What is Xanax?

Xanax, known as a brand name for the drug alprazolam, that belongs to the class of drugs known as benzodiazepines.  Benzodiazepines include similar medications such as diazepam (Valium), clonazepam (Klonopin), lorazepam (Ativan), flurazepam (Dalmane) and many others. Xanax is a central nervous system depressant, sedative, and tranquilizer. Xanax is designed to slow down brain activity and treat the following disorder panic, anxiety, insomnia, and acute stress. Xanax is the most prescribed psychiatric drug in the US.

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How does Xanax affect the brain?

Xanax, just like other benzodiazepines, act on the brain by boosting the activity of Gaba receptors, a chemical that inhibits brain activity. After repeated use of Xanax, the changes in GABA receptors in the brain may occur, making them inadequate for stimulation.  This process activates the effects of the medicine that produce calmness and drowsiness, that are favorable for anxiety and sleep disorders. Xanax produces short-term effects within a few hours and usually result in sleepiness and some loss of coordination.  Other effects include:

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  • confusion
  • dizziness
  • slow breathing
  • low blood pressure
  • headache
  • slurred speech
  • loss of concentration
  • memory problems
  • difficulties with moving
  • dry mouth

What is Xanax addiction?

Repeated use of Xanax can lead to misuse and abuse problem, known as substance use disorder. and in many severe cases turns in to addiction. Long term use of Xanax, even if prescribed by a medical professional, may cause the development of tolerance to this benzodiazepine. Tolerance means that the person using the drug may need higher and more frequent dosages to satisfy the effects they crave. Addiction takes a toll when a person’s life is completely affected by it. Some negative consequences of addiction are :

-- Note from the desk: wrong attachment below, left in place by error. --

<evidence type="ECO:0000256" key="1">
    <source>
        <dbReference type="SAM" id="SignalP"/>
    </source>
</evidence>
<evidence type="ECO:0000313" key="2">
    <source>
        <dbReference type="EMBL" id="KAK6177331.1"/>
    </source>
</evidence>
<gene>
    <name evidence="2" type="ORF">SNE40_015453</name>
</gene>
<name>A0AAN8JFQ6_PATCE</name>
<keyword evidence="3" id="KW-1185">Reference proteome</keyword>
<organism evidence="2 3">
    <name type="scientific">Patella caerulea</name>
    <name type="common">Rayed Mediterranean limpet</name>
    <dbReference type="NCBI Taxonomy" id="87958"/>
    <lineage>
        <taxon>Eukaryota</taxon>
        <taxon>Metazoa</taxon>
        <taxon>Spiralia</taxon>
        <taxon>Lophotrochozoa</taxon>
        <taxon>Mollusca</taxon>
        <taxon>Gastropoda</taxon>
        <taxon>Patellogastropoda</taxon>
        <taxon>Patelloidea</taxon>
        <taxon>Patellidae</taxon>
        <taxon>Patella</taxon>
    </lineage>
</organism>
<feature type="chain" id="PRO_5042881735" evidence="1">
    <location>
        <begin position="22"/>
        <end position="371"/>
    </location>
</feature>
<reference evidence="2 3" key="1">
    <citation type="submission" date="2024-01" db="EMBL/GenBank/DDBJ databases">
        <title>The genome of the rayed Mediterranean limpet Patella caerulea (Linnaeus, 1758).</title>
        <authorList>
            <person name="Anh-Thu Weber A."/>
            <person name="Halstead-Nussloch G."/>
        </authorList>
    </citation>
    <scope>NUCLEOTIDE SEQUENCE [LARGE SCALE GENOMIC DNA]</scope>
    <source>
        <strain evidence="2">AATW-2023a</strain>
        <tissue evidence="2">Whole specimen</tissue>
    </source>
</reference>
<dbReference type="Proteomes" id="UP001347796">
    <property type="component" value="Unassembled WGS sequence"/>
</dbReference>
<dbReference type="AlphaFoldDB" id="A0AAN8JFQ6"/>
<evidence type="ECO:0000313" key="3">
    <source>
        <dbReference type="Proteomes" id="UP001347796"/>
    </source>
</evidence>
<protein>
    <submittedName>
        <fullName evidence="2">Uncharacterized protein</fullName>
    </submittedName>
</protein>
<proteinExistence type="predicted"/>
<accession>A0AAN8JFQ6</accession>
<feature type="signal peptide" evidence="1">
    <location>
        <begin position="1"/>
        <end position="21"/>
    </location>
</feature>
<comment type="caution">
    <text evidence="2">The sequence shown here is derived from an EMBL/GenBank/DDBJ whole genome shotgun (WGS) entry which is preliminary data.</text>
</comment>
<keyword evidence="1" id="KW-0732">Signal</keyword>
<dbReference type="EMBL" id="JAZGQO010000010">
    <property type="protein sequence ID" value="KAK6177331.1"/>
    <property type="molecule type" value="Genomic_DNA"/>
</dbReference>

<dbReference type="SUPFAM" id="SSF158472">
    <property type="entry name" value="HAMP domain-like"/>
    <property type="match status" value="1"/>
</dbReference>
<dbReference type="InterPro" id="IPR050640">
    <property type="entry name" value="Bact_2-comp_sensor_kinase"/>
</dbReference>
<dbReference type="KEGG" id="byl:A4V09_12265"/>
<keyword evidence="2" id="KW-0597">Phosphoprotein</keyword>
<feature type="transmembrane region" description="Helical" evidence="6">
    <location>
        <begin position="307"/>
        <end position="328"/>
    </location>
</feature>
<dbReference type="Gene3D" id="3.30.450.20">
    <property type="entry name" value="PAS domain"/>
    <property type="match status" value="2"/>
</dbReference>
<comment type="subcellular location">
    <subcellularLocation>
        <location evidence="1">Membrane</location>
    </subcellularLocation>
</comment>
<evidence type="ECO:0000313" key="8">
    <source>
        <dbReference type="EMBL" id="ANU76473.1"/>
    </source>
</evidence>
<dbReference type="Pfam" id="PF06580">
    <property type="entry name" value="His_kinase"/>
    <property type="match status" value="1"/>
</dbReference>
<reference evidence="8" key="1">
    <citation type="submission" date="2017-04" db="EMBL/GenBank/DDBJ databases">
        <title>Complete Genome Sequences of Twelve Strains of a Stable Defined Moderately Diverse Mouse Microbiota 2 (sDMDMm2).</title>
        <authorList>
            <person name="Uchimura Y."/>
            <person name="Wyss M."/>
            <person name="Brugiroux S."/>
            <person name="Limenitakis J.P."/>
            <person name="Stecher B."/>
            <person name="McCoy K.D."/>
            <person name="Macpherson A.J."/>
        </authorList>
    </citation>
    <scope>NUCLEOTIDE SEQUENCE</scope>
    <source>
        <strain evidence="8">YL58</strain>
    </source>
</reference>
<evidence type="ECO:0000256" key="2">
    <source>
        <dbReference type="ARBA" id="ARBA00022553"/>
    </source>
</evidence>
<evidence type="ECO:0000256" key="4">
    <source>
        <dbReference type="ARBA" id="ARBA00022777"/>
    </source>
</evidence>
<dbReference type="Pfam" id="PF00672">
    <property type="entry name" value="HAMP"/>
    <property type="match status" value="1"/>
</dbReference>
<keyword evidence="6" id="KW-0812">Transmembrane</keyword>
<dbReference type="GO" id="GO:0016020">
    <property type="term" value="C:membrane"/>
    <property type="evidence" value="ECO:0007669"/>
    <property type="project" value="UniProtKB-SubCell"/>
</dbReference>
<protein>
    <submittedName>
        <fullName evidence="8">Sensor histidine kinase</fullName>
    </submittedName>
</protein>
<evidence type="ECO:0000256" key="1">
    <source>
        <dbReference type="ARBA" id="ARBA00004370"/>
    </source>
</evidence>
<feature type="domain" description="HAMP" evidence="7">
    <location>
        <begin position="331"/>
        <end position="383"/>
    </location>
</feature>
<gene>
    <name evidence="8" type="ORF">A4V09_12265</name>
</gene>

• inability to stop suing Xanax despite health problems
  • neglecting responsibilities at school, work and home
  • compulsive drug-seeking
  • inability to control Xanax intake
  • avoiding social activities
  • isolation due to drug use
  • engaging in risky and illegal behaviors
  • doctor shopping in order to get multiple prescriptions
  • family and relationship problems due to drug use
  • stealing and lying in order to get drugs

What are the withdrawal symptoms of Xanax abuse?

Withdrawal from Xanax addiction may occur when a person stops using or reduces the dosage benzodiazepine. The effects of withdrawal can be dangerous and life-threatening.  Many uncomfortable and often painful symptoms include:

  • tremors
  • anxiety
  • agitation
  • insomnia
  • seizures
  • rapid heart rate
  • high blood pressure
  • fever and sweating
  • hallucinations
  • severe cravings
  • twitching
  • blurred vision
  • depression
  • weight loss
  • suicidal thoughts
  • death from health complications

What is the treatment for Xanax addiction?

People with Xanax addiction are encouraged to get evaluated by a medical professional who specializes in the recovery process. A comprehensive treatment plan based on patients individual needs is designed to address medical and mental health disorders. The patient should undergo a medical detoxification process, performed in the medical setting and supervised by a medical professional. In the professional and safe environment, a patient gets help with withdrawal symptoms and cravings. Some medications can be used to curb many unpleasant physical effects, and other medications can be used to block the receptors in the brain associated with drug use.

The next step after the detox process, the patient transitions into residential program to undergo intense cognitive-behavioral therapy. This type of therapy helps a recovering addict to modify their thinking, expectations, and behaviors associated with drug use. Behavioral therapy had been proven to have the most successful results on patient’s recovery, and helped them to stop using benzodiazepines. Also, a recovering addict learns to cope with life’s stress without using Xanax and adapts the skills to manage and avoid triggers. Furthermore, the patient is offered individual and group counseling to reinforce newly received techniques to apply in real life after the rehab program and to avoid relapse.